This week sees the release of The Lost Worlds of Power, Volume 0 as a Groupees exclusive. It contains a total of five stories, unique to this collection, and each with its own illustration. For that reason, this week will be given over to spotlighting one of the featured authors every day. Today, Lucas Hale, author of “Balloon Fight.”

Lucas HaleI currently reside in California at the far east of the Bay Area with my wife and doggy daughter. I have a Ph.D. and came to California to pursue scientific research. While I have about a dozen published technical papers, I’m thrilled to announce that this is the first time that a creative work of mine is being printed.

A few years ago, I got the urge to do something creative to counteract the preciseness of scientific research and writing. My drawing is on par with a sixth grader and my wife has banned me from singing, so I took up writing.

Most things I write are not worth sharing, as I get distracted easily from my hobby by things such as work, family, reading and video games. Although work hasn’t been as much of an issue lately, in part due to congress failing to agree on a budget last year.

Balloon FightI’ve been addicted to surfing Nintendo Life for too many years now. It’s there where I first saw Philip’s review of the Castlevania 2 Worlds of Power book. Seeing it me inspired to write my own review of video game based novels. And as luck (or shame) would have it, I happen to have the entire set of twelve Nintendo Adventure Books which I purchased new way back in the day. For those who don’t know, those are choose your own adventure style books based on Mario and Zelda games.

If anyone is intrigued, I’ve posted the ones I’ve finished here. But don’t expect much. My rate so far for writing the reviews is on par with Philip’s rate on the Worlds of Power reviews (as in two).

Balloon FightIt was, of course, on Nintendo Life where I saw the announcement for this contest. The timing corresponded well with my sudden increase in free time. I was therefore tempted to write a tale or two. Then I forgot about the contest since people were telling me to apply for jobs and go on interviews and such. When I remembered again, I tracked down the information to make sure that I hadn’t missed the deadline, and turned out my story in a week of madness.

I wanted to take a nice, simple, innocent NES game and twist it into something wonderfully horrifying. I skimmed through an online list and the perfect selection popped out at me: Balloon Fight.

Balloon FightCute little kids floating through the air to pop each other’s bright balloons in an EPIC BATTLE TO THE DEATH! Mix in a little Hunger Games and Running Man, and I was set.

I did extensive (five minutes of) background research to ensure that my story was true to the source material. I even went so far as to watch Youtube videos of good players for both game modes. As such, one could call my story a historical fiction. If they had no concept of reality.

The story itself is dramatic, but I tried to not take it too seriously. In addition to game referential humor, there is some cruel, dark comedy associated with an announcer firing out cheesy 1980s action movie style one liners after violent events. This contrasted nicely with the emotional scarring of the characters following such events. Anyways, there’s not much more that I can say about a short story based on an even shorter video game without spoiling anything.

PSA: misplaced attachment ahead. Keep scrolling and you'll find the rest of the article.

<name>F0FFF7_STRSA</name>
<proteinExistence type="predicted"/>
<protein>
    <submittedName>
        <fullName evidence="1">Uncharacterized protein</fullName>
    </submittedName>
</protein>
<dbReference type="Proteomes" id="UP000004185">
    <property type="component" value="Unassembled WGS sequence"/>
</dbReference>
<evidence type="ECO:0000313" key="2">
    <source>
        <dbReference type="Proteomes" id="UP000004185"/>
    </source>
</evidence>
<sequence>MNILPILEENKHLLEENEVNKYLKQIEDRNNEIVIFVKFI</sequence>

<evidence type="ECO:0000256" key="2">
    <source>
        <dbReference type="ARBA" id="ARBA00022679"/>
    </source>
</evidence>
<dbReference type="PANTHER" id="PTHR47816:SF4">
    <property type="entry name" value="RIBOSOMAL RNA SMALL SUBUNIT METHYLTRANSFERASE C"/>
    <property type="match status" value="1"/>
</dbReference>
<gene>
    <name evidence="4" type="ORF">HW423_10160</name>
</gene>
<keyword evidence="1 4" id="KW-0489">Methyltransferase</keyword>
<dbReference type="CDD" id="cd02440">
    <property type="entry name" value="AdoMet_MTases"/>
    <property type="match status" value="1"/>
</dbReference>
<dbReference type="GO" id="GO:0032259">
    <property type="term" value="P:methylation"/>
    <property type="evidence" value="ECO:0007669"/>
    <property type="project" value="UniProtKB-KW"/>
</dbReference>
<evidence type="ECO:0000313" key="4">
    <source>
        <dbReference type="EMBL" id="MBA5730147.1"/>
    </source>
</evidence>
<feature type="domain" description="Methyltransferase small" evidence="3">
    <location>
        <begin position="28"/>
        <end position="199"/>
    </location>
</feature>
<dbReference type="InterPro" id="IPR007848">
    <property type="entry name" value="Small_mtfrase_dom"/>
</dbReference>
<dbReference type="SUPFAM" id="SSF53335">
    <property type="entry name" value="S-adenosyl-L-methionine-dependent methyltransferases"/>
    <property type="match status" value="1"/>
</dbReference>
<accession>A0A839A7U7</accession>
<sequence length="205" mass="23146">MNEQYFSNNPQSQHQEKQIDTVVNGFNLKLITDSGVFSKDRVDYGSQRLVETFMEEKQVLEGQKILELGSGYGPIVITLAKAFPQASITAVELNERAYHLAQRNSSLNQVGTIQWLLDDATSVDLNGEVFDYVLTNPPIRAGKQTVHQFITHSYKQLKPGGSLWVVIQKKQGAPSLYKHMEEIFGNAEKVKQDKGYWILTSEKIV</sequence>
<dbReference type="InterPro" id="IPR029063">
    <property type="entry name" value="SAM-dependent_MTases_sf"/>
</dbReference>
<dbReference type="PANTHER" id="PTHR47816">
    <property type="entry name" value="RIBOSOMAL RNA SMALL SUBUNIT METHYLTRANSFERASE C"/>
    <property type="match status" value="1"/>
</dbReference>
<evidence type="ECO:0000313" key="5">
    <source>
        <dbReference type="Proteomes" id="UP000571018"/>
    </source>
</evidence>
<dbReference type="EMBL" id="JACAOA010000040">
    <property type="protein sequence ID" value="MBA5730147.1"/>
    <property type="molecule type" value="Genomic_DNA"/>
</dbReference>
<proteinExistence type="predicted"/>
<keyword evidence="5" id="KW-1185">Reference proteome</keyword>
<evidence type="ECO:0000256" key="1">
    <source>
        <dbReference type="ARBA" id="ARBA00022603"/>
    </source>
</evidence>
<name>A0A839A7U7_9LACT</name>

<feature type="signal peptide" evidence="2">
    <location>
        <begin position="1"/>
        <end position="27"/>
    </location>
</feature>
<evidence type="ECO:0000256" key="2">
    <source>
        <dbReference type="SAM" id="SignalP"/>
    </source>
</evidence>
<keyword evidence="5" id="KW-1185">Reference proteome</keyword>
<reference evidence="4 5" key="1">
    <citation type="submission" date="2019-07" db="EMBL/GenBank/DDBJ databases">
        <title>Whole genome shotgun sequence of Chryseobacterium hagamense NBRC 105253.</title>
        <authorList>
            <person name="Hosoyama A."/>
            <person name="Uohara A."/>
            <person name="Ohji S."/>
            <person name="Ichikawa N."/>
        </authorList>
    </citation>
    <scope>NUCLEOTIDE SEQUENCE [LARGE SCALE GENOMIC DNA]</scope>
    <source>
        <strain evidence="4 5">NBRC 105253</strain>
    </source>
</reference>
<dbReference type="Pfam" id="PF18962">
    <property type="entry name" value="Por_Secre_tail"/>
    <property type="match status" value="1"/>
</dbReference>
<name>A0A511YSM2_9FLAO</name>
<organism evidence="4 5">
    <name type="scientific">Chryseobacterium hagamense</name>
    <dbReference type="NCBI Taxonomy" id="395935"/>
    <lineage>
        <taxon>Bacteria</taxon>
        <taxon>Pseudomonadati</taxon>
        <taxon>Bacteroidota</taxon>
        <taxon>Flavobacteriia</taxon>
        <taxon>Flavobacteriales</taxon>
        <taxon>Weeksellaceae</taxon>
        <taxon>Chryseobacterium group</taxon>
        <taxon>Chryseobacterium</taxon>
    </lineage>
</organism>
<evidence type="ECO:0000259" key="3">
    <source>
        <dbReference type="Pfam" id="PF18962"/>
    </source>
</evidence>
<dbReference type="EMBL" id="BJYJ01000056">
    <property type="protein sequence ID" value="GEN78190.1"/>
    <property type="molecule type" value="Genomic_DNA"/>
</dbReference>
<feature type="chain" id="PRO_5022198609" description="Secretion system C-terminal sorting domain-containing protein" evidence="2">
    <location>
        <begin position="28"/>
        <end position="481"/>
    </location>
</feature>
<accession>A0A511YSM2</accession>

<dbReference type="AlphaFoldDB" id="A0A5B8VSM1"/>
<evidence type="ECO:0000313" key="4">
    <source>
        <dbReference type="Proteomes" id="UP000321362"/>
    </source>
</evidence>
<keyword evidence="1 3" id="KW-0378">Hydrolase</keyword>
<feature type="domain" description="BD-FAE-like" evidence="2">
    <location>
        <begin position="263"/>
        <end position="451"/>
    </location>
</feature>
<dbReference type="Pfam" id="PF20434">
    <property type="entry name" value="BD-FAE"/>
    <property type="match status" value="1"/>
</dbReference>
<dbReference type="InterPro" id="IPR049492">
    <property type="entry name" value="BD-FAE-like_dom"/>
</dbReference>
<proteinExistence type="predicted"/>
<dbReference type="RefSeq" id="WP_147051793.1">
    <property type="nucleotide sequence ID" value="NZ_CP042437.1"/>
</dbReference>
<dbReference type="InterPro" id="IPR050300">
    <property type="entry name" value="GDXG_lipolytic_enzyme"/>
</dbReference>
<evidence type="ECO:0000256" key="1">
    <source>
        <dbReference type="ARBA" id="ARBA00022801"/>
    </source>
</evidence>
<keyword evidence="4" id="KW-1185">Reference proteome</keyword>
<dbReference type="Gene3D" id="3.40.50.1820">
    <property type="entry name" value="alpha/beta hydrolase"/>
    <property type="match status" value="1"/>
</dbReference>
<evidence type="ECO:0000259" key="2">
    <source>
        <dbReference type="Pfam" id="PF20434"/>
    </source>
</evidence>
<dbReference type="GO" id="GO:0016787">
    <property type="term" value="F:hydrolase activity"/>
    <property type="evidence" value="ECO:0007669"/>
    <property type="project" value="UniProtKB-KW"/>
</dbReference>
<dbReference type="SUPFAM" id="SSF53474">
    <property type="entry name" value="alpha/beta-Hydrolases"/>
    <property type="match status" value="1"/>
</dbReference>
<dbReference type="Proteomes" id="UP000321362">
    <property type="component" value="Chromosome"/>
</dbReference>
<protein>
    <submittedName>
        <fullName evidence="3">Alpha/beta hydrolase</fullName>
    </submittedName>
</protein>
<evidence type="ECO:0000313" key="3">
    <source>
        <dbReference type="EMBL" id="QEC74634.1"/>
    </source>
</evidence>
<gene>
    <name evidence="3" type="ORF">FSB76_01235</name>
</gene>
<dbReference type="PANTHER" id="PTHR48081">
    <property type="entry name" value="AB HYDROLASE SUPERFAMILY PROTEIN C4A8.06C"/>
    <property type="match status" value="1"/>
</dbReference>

Balloon FightGo onto Groupees and buy the bundle. Make something useful come out of a fantasy story of kid-on-kid violence by having your money go to a good cause. Enjoy the content and support everyone who was part of this project. Call your mother and tell her you love her. Run through the streets naked screaming about killer moths.

Okay, maybe not that last one, but go do the rest right now!

Many, many thanks to Philip and everyone else working on this project for their dedication and commitment for creating something out of nothing in such a short time. It’s truly amazing to me that something I wrote is going to be part of such a professionally done publication, and so quickly! I’m sure all of the authors appreciate everything that was done in getting out stories out there. I can’t wait to get both volumes so that I can enjoy all of the stories and artwork.

–Lucas Hale

ALF, "Wedding Bell Blues"

There are a few different things a scripted television show can do to keep you tuning in. The most obvious — and one that’s gained significant favor in recent years — is serialization, the idea that anything that happens one week will potentially affect the next episode, and even episodes that won’t air until years later. Breaking Bad obviously was a high-profile example of this, and one that kept juggling as many looming tragedies as it could from the very start. Pretty much any prestige drama qualifies.

Another thing you can do is create a world, or a set of characters, that viewers want to spend time with. It’s not the storyline that keeps someone coming back so much as it is the chance to escape into that little universe. This is something Friends, Cheers, and similar shows did quite well. Very little of the appeal was due to longform story telling; it owed more to the chance to be part of that environment, even passively. Most sitcoms fit into this slot, with, of course, varying degrees of success.

Then you have the kind of show that cycles through a set of topics, with audiences tuning in weekly to see how the characters will deal with whatever compartmentalized conflict or development is explored next. This is an approach primarily suited to crime procedurals, such as CSI or Law & Order, medical dramas like ER or House, and high-concept sitcoms like Third Rock From the Sun or even Gilligan’s Island. The framework is a kind of machinery through which a piece of input is fed and processed, and the joy comes from watching the disparate moving pieces come together.